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- » The Role of Educators in Preventing and Responding to Child Abuse and Neglect: Chapter 3 - Recognizing Child Abuse and Neglect
The Role of Educators in Preventing and Responding to Child Abuse and Neglect
Office on Child Abuse and Neglect, Children's Bureau., Caliber Associates. Crosson-Tower, Cynthia.|
|Year Published: 2003|
Recognizing Child Abuse and Neglect
Every form of maltreatment (e.g., physical abuse, neglect, sexual abuse, and emotional maltreatment) is inflicted on school-age children. In addition, many children who live in homes where domestic violence occurs are not only in danger of a misdirected blow, but probably suffer emotional consequences from witnessing this disturbing behavior.9 Knowledgeable educators can pick up indicators of possible maltreatment by observing children's behavior at school, recognizing physical signs, and noticing family dynamics during routine interactions with parents.
Physical signs of maltreatment are those that are readily observable. They may be mild or severe, such as numerous, deep bruises or broken bones, or more subtle, such as malnutrition or the wearing of inappropriate clothing (e.g., a lack of warm clothing in winter).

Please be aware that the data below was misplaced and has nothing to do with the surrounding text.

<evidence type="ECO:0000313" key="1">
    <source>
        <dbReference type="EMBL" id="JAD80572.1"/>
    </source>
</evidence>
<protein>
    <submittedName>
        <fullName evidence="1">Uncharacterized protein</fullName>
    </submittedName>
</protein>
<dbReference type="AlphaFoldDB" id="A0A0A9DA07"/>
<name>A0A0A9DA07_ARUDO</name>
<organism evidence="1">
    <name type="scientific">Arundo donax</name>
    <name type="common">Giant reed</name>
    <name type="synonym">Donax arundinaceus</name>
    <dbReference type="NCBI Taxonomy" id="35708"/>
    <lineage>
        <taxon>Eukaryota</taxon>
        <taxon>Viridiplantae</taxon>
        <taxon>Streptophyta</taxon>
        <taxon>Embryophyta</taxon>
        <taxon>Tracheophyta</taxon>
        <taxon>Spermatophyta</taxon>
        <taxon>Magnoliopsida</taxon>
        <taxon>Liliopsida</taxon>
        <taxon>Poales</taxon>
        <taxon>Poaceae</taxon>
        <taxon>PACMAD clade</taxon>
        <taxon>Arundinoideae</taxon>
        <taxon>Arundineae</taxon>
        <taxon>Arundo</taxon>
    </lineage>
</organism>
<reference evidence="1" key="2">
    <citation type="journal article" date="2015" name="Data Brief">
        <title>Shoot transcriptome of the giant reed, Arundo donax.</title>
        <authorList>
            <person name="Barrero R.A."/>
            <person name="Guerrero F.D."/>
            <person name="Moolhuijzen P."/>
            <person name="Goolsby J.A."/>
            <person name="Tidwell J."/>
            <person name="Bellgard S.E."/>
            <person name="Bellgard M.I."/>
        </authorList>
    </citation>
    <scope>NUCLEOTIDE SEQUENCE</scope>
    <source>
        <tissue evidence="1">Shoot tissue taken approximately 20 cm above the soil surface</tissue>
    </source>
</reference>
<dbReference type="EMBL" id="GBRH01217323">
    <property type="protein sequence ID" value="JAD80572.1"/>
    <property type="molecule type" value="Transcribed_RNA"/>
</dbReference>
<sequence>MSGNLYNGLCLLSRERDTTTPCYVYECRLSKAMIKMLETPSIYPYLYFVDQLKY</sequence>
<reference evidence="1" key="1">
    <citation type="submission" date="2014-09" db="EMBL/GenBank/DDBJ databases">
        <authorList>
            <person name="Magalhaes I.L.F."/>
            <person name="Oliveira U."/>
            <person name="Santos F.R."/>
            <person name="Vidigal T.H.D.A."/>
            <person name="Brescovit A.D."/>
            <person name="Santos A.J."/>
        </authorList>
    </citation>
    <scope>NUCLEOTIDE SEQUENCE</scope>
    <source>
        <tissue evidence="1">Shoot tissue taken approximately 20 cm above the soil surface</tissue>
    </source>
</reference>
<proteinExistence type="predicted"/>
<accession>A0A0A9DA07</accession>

Behavioral indicators may exist independently or may accompany physical indicators. Children who have witnessed family violence also may demonstrate this through their behavior. There might be subtle clues, such as the educator's intuitive or "gut feeling" that something is wrong. There might be sexual behaviors in young children indicating sexual knowledge not ordinarily possessed by young children. Being victimized by abuse also may result in inappropriate behavior, such as sexual or physical aggression toward younger children.
Educators are in an excellent position to notice behavioral indicators. As trained observers, they are sensitive to the range of behaviors exhibited by children at various developmental stages, and they are quick to notice behaviors that fall outside this range. Teachers also can talk with a child's previous teacher to note any major changes in his or her behavior. Abused and neglected children sometimes get the reputation for being "bad kids" or extremely difficult to control or understand. Research suggests that challenging behavior is often a cry for help that concerned adults need to learn to decode.10